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The Lurking Dangers of Leftovers

The holiday season is quickly approaching, and it will likely look slightly different this year. There may be fewer people at the dinner table and on the backyard football team due to gathering restrictions. However, one aspect is sure to stick around: leftovers. Americans consumed an average of 3,000-4,500 calories per person on Thanksgiving in 2019, using upwards of 46 million turkeys. Despite this high food consumption, much goes to waste. Leftovers have become a significant part of holiday culture. One survey states that 73% of American adults agree that a fridge full of leftovers is the best thing about hosting Thanksgiving. Despite this love for leftovers, most people do not think about the importance of properly storing their holiday leftovers.

Foodborne Illness

The safe handling of leftovers is essential to prevent foodborne illness. Foodborne illness, also known as foodborne disease or food poisoning, happens when disease-causing germs contaminate food. When these germs contaminate the food, people get sick. Researchers have identified over 250 foodborne illnesses, and symptoms range from upset stomach and nausea to vomiting and diarrhea. While these are several of the most common symptoms, it is important to know when to seek medical attention when concerned about foodborne illness. An individual should see a doctor if they experience any of the following:

  • a fever greater than 102 °F
  • frequent vomiting preventing liquids from staying down
  • signs of dehydration including little or no urination
  • a very dry mouth and sore throat
  • feeling dizzy when standing up
  • diarrhea that lasts more than three days

Most people experience only mild symptoms such as nausea and vomiting. However, some may require hospitalization, and occasionally, illness results in long term health problems like arthritis or brain and nerve damage. The United States government estimates that around 48 million cases of foodborne illness occur annually, affecting 1 in 6 Americans each year. These illnesses also result in approximately 128,00 hospitalizations and 3,000 deaths each year.

Safety with Leftovers

Keeping leftover food in airtight containers can help to prevent germ growth. RHN Team Picture Bank

Keeping leftover food in airtight containers can help to prevent germ growth.
RHN Team Picture Bank

Food preparation and cooking are primarily considered when attempting to avoid foodborne illness. The storing of leftovers is also an essential factor in preventing foodborne illness but may not be considered as often. This holiday season, there are several steps individuals can take to prevent foodborne illness while storing leftovers.

Before the Meal Ends: The safe storage of leftovers begins before the meal ends. According to the United States Department of Agriculture, it is important to keep food out of the “danger zone.” The danger zone refers to temperatures between 40 °F and 140 °F that encourage the rapid growth of bacteria in food. Therefore, while eating, it is important to keep hot food at 140 °F. Monitoring the temperature of food helps prevent the start of dangerous bacterial growth while eating.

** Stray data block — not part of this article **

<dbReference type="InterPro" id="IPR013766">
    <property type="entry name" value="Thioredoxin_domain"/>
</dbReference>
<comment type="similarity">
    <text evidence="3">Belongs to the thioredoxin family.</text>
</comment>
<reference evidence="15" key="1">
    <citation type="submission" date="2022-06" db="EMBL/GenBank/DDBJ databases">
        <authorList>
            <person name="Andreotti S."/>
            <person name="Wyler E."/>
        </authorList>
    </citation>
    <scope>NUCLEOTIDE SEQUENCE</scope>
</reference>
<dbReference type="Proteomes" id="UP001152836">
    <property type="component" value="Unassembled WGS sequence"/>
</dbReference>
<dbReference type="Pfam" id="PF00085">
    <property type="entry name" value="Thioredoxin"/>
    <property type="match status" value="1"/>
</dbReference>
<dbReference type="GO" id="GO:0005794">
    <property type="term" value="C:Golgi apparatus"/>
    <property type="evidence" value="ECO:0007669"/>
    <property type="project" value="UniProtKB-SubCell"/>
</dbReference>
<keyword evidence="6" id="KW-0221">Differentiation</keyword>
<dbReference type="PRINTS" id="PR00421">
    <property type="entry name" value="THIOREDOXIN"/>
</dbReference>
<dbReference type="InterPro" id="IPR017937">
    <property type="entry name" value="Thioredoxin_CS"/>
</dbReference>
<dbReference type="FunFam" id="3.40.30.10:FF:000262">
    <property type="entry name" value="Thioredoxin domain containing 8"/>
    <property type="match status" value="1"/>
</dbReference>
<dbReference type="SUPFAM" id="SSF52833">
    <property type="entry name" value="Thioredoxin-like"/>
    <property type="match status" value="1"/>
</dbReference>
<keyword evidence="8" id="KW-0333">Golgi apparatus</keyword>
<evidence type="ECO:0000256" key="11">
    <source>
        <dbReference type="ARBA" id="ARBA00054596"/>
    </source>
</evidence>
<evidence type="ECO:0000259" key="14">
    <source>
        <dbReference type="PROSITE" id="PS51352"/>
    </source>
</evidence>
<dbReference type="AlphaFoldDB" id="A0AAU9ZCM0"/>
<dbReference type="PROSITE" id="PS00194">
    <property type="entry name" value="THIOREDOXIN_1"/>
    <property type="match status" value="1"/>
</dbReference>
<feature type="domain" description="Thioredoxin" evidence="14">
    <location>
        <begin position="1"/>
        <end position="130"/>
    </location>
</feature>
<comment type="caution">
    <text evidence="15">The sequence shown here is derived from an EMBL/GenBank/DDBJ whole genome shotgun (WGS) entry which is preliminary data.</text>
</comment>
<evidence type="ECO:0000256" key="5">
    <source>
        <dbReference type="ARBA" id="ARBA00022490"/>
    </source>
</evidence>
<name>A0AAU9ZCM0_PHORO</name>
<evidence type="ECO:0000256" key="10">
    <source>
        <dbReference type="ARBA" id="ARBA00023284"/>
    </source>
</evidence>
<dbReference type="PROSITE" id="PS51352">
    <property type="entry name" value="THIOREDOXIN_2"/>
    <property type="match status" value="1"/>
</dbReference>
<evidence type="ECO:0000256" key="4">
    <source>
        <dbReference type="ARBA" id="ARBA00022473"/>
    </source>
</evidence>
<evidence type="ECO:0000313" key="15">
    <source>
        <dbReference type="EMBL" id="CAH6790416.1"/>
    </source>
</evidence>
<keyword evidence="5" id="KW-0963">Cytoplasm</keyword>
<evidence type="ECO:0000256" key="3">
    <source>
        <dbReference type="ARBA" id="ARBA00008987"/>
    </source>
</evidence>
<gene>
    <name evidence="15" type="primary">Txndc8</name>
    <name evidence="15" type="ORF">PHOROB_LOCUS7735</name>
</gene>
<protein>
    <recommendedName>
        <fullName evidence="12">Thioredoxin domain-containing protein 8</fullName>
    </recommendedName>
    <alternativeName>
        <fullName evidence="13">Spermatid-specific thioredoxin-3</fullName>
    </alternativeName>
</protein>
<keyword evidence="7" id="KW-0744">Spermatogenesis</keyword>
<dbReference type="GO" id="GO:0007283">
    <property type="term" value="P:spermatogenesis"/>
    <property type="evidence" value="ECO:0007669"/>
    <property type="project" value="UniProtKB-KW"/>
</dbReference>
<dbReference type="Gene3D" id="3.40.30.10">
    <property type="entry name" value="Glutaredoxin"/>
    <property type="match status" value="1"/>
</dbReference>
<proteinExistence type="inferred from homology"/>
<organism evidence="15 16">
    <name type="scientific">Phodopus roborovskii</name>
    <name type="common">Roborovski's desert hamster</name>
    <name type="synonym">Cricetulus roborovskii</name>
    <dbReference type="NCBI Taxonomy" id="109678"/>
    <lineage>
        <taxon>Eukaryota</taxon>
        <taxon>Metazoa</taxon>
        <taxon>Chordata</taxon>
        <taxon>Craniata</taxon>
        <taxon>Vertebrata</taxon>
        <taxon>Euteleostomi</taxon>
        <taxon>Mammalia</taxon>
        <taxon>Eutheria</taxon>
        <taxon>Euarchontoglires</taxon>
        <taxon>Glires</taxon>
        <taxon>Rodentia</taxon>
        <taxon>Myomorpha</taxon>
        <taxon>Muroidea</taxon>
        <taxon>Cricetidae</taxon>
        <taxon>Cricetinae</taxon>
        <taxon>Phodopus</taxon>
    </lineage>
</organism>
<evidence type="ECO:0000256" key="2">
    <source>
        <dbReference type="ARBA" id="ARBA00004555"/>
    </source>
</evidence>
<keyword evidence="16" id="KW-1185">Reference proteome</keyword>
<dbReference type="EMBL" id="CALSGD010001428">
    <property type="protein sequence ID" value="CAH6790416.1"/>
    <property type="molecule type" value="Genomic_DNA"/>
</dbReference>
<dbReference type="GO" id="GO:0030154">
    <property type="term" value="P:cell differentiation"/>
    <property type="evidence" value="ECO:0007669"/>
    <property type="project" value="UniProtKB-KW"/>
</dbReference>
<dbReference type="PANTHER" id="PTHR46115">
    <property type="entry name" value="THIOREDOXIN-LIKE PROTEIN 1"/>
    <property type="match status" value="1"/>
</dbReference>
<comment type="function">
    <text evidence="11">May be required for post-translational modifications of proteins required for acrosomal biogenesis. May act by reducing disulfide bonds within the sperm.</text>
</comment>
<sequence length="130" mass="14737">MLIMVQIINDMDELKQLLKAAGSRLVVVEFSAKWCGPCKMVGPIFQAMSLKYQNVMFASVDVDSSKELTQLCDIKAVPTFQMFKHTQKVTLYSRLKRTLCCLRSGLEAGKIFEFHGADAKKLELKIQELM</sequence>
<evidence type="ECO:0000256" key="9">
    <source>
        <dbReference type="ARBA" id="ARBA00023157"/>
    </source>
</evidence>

Dividing Leftovers: It is also necessary to pay close attention while food is cooling. Food should be cooled to 40 °F as quickly as possible to help prevent bacterial growth. Large amounts of food should be divided and stored in shallow containers. For example, a big pot of soup should be divided between multiple containers to cool more evenly and quickly, and whole roasts, hams, and turkeys should be cut or sliced into smaller pieces to refrigerate. Once separated, the leftovers should be wrapped well in airtight packaging or sealed in storage containers. This storage method helps to keep bacteria out, retain moisture, and prevent leftovers from picking up odors from other food in the refrigerator.

Storing Leftovers: Finally, the leftovers should be immediately stored in the refrigerator or freezer for safekeeping. Leftovers can be kept in the refrigerator for three to four days and the freezer for three to four months. Technically frozen leftovers are safe indefinitely, but they will lose moisture and flavor the longer they are kept in the freezer.

The holiday season brings chaos to the minds of many, and most people are not thinking about their leftovers. However, not safely storing leftovers can lead to sickness that ranges from being inconvenient amidst the holiday season to life-threatening. Taking precautions by properly storing leftovers is a great way to help prevent sickness and keep holiday enjoyment alive.

For more information on foodborne illness and food safety, see:
HGIC 3740, Foodborne Illnesses: Bacteria
HGIC 3720, Foodborne Illnesses: Viruses
HGIC 3544, Food Safety for Community Suppers

References:

  1. Centers for Disease Control and Prevention. (2020). Food Poisoning Symptoms. https://www.cdc.gov/foodsafety/symptoms.html
  2. FoodSafety.gov. (2020). Food poisoning. U.S. Department of Health & Human Services. https://www.foodsafety.gov/food-poisoning#:~:text=While%20the%20American%20food%20supply,128%2C000%20hospitalizations%20and%203%2C000%20deaths.
  3. Kiernan, J. S. (2019). Thanksgiving fun facts- Infographic with 61 facts. WalletHub. https://wallethub.com/blog/thanksgiving-facts/28332
  4. United States Department of Agriculture. (2020). Leftovers and Food Safety. https://www.fsis.usda.gov/wps/portal/fsis/topics/food-safety-education/get-answers/food-safety-fact-sheets/safe-food-handling/leftovers-and-food-safety/ct_index#:~:text=Leftovers%20can%20be%20kept%20in,longer%20times%20in%20the%20freezer.&text=Safe%20ways%20to%20thaw%20leftovers,water%20and%20the%20microwave%20oven

If this document didn’t answer your questions, please contact HGIC at hgic@clemson.edu or 1-888-656-9988.

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